Sri Lanka is Not China’s Pearl in the Indian Ocean
Why were Sri Lankan schoolchildren dancing to a U.S. Navy band? Sri Lanka has just finished welcoming a U.S. military operation that seeks to build relationships in the Indo-Pacific region. In fact, this long-running engagement mission in the Asia-Pacific, known as Pacific Partnership, made its first-ever visit to South Asia with this deployment. Through Pacific Partnership, U.S. armed forces and civilian personnel provide medical, dental and engineering assistance to local communities as well as exchange lessons learned while responding to natural disasters.
What is particularly notable is the location of Pacific Partnership within Sri Lanka — Hambantota. This southern district along the main east-west sea lanes in the Indian Ocean is home to a port project that has been scrutinized over the last decade for supposedly being a part of China’s “string of pearls,” or nodes of influence in the Indian Ocean. The country’s increasing commercial and military presence so far from home has raised concerns about its intentions in the region. This concern extends to Sri Lanka. Many observers have written off Sri Lanka as a debt-laden country, beholden to a rising China promising infrastructure in exchange for strategic sway under its Maritime Silk Road initiative. As a result, this significant showing by the United States, plus teams from Australia and Japan, may come as a surprise.
So what, if anything, does this development mean? China and its state-owned enterprises offer commercial infrastructure opportunities that few counterparts can compete with. The case of a bustling terminal in Colombo port is a clear example. Yet, Sri Lanka continues to display openness to countries beyond China, such as India, the United States and Japan. How can we explain Sri Lanka’s behavior diverging from what observers expect? A look at the past year of U.S. military engagement with Sri Lanka reveals an important lesson. When faced with China’s commercial strengths — especially in the maritime realm — policymakers should not forget their own strengths when interacting with the smaller countries of South Asia. These include the military, diplomatic and cultural realms. Such engagement helps smaller South Asian states bolster their autonomy and gives them more strategic options than the ominous one offered by China.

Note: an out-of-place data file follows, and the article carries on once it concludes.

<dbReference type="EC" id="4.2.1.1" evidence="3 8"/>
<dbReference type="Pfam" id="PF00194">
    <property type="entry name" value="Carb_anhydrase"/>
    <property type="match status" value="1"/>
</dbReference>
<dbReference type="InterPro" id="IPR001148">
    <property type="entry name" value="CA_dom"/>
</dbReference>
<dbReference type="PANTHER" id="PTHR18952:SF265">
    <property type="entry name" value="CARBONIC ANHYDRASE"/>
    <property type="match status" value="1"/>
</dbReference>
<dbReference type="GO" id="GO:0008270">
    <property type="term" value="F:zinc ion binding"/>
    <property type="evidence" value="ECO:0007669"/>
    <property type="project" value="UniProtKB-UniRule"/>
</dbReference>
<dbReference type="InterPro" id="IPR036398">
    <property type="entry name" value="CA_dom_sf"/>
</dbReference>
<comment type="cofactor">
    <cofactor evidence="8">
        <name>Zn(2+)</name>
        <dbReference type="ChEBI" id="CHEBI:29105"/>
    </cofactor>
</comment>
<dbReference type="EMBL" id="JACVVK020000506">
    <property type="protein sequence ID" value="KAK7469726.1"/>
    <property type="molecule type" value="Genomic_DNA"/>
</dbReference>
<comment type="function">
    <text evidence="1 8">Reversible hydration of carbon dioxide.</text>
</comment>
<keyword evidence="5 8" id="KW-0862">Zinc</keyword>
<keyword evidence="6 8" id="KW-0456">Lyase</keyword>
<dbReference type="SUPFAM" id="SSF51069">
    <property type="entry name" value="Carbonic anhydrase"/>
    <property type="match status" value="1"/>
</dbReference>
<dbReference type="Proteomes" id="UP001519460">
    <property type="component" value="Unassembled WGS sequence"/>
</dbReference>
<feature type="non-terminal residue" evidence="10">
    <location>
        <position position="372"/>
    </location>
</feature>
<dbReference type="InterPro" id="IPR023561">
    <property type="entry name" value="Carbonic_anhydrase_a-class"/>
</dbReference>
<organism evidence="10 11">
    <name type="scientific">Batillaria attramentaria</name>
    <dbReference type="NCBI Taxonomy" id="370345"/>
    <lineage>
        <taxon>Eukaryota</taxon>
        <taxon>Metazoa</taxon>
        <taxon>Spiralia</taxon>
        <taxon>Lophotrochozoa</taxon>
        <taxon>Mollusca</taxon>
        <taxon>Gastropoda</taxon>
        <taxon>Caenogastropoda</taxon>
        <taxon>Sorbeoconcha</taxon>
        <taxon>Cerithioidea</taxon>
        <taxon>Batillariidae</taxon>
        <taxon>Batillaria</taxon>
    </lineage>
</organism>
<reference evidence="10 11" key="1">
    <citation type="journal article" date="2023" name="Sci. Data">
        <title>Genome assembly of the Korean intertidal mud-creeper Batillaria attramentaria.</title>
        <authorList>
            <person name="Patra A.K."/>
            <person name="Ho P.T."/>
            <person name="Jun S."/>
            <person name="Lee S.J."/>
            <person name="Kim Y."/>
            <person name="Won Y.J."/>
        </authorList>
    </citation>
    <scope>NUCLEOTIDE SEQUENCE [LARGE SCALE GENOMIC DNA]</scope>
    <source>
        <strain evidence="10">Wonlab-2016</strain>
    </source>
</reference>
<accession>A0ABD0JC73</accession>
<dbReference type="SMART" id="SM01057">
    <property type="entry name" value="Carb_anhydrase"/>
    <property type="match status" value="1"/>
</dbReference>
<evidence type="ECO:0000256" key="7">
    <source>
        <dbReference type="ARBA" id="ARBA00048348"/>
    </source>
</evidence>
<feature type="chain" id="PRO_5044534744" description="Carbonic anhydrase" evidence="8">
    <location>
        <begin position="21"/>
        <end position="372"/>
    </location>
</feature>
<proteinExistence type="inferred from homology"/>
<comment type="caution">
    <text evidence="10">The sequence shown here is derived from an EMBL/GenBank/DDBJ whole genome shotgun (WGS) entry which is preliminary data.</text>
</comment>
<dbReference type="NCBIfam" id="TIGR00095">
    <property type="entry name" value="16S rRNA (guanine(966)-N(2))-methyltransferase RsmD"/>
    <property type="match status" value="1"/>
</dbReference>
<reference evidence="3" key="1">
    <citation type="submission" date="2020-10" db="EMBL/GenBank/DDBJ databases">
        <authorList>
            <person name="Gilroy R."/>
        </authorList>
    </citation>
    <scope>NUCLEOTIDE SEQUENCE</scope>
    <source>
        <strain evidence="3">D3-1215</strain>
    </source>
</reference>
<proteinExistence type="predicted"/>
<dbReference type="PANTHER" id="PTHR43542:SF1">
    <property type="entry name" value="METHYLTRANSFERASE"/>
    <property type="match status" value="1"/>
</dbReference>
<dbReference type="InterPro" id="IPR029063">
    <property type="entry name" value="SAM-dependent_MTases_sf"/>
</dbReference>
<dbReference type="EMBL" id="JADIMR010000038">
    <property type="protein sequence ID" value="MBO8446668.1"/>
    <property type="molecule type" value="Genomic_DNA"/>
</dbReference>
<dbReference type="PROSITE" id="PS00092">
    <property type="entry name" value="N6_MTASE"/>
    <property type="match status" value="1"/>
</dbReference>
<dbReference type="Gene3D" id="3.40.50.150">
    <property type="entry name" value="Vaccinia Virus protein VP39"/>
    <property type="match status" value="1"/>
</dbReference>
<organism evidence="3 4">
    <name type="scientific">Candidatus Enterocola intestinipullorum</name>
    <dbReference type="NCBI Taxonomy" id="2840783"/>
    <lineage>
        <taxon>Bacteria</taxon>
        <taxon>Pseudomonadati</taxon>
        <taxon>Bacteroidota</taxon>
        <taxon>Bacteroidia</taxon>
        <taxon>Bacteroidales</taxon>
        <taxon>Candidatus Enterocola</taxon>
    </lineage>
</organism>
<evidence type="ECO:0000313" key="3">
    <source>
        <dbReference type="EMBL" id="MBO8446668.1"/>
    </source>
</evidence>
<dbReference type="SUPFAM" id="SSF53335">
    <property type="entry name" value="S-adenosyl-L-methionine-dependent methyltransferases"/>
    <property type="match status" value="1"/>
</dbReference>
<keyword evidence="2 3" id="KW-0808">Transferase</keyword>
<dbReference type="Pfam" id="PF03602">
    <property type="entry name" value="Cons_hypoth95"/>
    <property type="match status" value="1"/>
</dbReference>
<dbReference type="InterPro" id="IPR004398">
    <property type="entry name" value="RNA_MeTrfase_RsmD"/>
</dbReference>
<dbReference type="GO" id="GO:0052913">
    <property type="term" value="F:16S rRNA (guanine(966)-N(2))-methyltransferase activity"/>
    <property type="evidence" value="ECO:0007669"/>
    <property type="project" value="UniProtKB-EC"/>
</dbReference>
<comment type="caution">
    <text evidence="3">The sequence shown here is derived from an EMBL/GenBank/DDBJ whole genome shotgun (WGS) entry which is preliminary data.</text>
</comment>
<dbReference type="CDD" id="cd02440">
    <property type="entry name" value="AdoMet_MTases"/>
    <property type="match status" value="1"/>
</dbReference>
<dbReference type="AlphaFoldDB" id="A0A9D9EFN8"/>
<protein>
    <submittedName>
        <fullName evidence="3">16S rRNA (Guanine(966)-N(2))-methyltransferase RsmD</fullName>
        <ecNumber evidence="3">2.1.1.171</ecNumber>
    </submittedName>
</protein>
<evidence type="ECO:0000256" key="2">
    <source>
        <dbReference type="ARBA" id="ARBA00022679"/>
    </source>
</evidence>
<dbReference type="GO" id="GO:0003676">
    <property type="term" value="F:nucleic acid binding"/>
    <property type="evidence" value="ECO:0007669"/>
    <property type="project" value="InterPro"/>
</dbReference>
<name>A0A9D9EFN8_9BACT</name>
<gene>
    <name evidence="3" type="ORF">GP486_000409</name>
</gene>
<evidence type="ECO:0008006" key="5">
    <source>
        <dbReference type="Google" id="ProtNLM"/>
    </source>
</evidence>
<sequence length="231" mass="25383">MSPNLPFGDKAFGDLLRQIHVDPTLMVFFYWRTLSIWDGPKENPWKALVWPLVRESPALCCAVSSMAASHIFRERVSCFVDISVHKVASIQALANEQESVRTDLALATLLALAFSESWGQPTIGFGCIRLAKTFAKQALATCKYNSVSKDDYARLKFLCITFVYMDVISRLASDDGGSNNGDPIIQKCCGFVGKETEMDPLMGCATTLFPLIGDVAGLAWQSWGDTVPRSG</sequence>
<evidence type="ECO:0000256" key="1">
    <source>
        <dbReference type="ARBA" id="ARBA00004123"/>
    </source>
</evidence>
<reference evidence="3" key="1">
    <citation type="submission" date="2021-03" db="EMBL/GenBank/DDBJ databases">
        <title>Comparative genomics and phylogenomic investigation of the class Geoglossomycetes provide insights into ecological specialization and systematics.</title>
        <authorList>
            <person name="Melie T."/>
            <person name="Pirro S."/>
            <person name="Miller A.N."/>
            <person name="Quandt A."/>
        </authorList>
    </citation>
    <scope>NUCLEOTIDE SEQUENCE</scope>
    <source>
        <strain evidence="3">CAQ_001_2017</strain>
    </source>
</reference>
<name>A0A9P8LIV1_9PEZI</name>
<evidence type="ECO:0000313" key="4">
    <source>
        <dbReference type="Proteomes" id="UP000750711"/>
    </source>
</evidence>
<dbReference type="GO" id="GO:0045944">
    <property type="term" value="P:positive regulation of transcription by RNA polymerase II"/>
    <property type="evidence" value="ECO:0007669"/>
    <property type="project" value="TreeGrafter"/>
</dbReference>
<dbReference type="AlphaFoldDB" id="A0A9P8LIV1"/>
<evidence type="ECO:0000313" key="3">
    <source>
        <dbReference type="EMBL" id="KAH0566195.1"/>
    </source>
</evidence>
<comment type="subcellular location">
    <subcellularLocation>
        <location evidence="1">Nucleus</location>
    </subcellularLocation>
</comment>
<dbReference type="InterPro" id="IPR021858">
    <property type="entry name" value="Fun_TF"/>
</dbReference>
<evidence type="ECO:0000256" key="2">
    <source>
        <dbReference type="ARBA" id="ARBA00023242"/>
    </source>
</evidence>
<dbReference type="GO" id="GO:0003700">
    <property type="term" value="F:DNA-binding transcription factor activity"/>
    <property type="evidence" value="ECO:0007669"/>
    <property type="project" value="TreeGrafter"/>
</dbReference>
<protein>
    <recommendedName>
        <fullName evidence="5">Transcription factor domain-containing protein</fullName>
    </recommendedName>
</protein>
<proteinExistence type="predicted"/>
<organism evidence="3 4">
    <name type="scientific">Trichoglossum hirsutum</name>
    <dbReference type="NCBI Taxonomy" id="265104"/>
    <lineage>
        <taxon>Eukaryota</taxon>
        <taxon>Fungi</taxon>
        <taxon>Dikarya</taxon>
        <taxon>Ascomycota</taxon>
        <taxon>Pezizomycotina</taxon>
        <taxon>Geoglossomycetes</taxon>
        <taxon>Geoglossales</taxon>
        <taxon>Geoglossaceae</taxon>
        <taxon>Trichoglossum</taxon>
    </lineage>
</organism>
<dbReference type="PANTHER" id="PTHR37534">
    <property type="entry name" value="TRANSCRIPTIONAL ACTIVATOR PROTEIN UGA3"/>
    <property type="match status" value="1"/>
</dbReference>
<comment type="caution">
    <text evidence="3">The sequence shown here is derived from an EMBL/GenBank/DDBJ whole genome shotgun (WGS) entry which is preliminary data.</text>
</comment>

In Just One Year
Since the election of a new administration in Sri Lanka in 2015, questions over Sri Lanka’s strategic direction and China’s role in it have dominated regional media commentary. In particular, heated debate continues over Chinese development of the port in Hambantota and surrounding region. Meanwhile, the United States has conducted extraordinary defense engagement and training with Sri Lanka in the last year. This marks a striking shift from Washington’s virtual suspension of bilateral security cooperation during the authoritarian rule of President Mahinda Rajapaksa. He was defeated in the 2015 polls.
Following the inaugural U.S.-Sri Lanka Partnership Dialogue meeting in Washington, Colombo welcomed in March 2016 the first U.S. naval ship to the island nation since 2011. Other U.S. ship visits to Colombo have since taken place. In August 2016, U.S. Pacific Command (PACOM) conducted humanitarian assistance and engineering work in the northern part of the country through Operation Pacific Angel in Jaffna. In November, the United States expanded its interaction with Sri Lanka to the eastern city of Trincomalee, also home to the Sri Lanka Navy’s largest base, with the visit of the ship USS Somerset. That same month, the four-star PACOM Commander, Admiral Harry Harris, delivered the keynote address at the Galle Dialogue maritime security conference in Colombo, which was the most senior representation by a U.S. official at the annual event.